Hence, when Bakare says it is his “destiny to shepherd this nation into her prophetic destiny, and the time is at hand”, he appears to be pointing to a time when there would be no other choice in Nigeria but himself, after all, obstacles to freedom have been overcome.

Bakare is going to do this by “neither flagging off an election campaign nor building political alliances”. It is not immediately clear how his ascent could follow the pattern of Gerald Ford’s after the first resignation of a US president in 1974. But by citing it too, he is pointing to the fact that the events of history are not always set in stone. Once in a while, a big accident happens and some unexpected persons benefit big from it.

Basically, the pastor’s conviction appears to be that what Nigeria needs at the moment is, not an election, but “a return to the drawing board to renegotiate our union”, from which he would probably emerge as “destiny’s child” favoured to lead the new nation.


“All around us are signs of retrogression,” Bakare says, rather spitefully of the tenure of the man whom he has at many times defended over the past six years. He accuses the Buhari administration of being responsible for plunging 16 million people into unemployment, a figure that is 10 million more than what was inherited in 2015.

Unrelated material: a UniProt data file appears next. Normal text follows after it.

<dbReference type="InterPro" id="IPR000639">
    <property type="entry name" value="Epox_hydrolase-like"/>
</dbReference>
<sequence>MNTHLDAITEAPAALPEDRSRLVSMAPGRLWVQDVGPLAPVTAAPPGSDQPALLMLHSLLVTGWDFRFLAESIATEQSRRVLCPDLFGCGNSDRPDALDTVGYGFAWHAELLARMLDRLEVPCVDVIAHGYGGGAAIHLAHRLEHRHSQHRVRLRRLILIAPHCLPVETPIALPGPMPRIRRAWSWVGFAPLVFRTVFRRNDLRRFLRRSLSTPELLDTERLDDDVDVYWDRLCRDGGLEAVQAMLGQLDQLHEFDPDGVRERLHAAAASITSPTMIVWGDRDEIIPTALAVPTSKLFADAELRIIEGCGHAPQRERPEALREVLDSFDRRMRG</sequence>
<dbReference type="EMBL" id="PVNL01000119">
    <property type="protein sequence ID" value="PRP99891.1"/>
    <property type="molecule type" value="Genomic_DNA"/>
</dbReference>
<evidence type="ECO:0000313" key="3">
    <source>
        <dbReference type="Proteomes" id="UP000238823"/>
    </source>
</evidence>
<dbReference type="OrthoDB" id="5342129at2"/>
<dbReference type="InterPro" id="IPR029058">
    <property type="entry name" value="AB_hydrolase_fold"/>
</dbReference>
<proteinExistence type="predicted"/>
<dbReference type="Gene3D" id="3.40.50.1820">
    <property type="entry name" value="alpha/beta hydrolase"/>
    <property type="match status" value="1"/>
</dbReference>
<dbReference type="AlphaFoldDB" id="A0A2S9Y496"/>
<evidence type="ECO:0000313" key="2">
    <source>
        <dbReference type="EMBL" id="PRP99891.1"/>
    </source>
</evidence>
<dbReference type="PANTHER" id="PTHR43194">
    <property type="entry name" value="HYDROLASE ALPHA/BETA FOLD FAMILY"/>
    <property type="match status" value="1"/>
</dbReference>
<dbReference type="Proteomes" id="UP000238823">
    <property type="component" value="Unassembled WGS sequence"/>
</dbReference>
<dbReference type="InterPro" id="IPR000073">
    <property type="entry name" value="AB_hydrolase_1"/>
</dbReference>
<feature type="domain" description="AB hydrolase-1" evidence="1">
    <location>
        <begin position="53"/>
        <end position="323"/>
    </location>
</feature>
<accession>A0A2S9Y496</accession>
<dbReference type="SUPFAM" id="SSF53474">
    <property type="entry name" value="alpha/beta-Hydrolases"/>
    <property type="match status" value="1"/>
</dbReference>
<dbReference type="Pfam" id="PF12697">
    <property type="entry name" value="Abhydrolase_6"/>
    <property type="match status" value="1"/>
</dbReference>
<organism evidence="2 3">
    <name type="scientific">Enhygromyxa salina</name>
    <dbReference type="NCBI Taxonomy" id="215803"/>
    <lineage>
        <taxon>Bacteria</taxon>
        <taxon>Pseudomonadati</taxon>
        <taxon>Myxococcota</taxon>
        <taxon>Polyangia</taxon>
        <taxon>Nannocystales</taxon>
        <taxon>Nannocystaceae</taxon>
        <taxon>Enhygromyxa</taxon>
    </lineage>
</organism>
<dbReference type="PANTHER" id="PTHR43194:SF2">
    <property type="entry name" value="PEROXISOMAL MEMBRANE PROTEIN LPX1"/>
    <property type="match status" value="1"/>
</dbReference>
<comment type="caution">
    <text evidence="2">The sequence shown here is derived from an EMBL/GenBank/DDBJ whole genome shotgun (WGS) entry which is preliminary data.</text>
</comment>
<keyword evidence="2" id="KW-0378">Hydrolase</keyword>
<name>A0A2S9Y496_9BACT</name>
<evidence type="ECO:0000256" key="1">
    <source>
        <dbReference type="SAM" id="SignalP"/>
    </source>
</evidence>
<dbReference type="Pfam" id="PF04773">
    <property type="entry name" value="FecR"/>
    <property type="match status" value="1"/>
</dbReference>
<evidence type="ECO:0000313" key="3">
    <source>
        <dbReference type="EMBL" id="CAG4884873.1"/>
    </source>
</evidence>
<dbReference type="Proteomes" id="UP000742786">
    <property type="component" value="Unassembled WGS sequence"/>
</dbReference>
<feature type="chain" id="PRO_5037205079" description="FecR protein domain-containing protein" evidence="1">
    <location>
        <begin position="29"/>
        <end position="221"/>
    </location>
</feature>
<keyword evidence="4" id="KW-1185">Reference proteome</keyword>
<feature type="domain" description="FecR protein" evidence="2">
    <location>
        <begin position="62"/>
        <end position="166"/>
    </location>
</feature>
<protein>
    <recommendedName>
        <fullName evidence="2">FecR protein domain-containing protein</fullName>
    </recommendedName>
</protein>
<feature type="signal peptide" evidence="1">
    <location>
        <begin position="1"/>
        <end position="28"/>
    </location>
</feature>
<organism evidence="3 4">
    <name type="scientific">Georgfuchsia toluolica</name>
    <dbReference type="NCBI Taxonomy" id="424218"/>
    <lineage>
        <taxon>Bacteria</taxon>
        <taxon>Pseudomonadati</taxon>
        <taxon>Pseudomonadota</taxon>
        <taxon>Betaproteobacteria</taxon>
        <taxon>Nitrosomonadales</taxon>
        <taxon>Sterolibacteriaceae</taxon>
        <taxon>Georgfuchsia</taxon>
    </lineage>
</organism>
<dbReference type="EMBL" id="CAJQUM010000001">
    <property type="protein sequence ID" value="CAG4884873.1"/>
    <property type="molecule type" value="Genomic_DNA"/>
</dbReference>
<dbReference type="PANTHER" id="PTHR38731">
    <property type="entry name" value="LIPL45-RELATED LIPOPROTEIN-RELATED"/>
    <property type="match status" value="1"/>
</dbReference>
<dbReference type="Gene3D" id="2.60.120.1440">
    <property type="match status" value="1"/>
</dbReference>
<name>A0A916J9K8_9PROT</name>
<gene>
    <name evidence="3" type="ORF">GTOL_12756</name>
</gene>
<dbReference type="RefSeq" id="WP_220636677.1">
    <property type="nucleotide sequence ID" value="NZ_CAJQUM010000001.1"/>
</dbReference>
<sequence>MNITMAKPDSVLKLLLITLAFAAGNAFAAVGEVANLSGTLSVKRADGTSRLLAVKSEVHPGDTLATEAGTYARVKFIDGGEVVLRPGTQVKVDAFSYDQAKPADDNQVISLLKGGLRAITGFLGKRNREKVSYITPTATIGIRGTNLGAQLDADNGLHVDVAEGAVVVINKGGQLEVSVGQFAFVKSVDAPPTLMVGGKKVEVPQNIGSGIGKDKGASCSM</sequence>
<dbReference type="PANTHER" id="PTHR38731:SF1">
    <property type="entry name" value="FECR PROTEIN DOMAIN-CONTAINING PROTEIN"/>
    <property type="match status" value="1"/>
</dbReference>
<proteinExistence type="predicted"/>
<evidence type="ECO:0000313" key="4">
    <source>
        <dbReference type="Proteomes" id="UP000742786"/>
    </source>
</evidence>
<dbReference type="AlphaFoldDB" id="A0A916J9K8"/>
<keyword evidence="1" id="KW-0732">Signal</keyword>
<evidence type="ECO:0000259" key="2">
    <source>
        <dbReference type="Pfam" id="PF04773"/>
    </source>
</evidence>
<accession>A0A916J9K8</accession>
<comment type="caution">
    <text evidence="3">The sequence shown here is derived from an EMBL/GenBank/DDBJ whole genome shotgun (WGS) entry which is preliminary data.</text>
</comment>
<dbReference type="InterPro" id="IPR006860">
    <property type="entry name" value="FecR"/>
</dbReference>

And on the state of security, Buhari’s security agencies, including the DSS, are guilty of “deliberate sinful silence” over the killings being perpetrated by herdsmen in states in the Middle Belt and South East. Bakare blames this on the poor results of the “one-sided and incomprehensive legislations by state governments that lack the constitutional powers to provide security for their people”.

What compounds this failure of security more, in Bakare’s words, is Buhari’s entirely wrong posture towards the idea of restructuring. While agreeing with the need for “process reforms”, the pastor calls out the president’s naivety for assuming that “process reforms” could replace “foundational structural reforms”.


Every other point made in Pastor Bakare’s address centred on these three themes. He called states “institutional and constitutional vegetables on life support from Abuja” while citing their inabilities to pay salaries. He decried the continuous exodus of “young men and women… leaving the shores of a country so rich yet so poor and are enslaved, prostituted and murdered in other lands”. He would not blame Nigerians for being impatient “because they are beginning to realise that fast-paced growth is possible when we get the fundamentals right. In those fundamentals lie the solution to herdsmen attacks and our myriad economic and socio-political problems.

It is a call to return to the foundations of our geopolitical structure; it is a call to renegotiate our union.”. To kickstart this, he suggests the creation of a ‘Presidential Commission for National Reconciliation, Reintegration and Restructuring’, a re-opening of the charter from the 2014 Confab, and a new constitution “adopted by the Nigerian people through a referendum, such that it can genuinely lay claim to the prefix, ‘We the people of the Federal Republic of Nigeria…’”.

Bakare sets a ten-year timeline for changing Nigeria if what he asks (and we can assume, what God wants) is done. Reverting to six geo-economic zones is the “pragmatic” plan, he says, where every zone harnesses its “world class potentials” to the best it can be.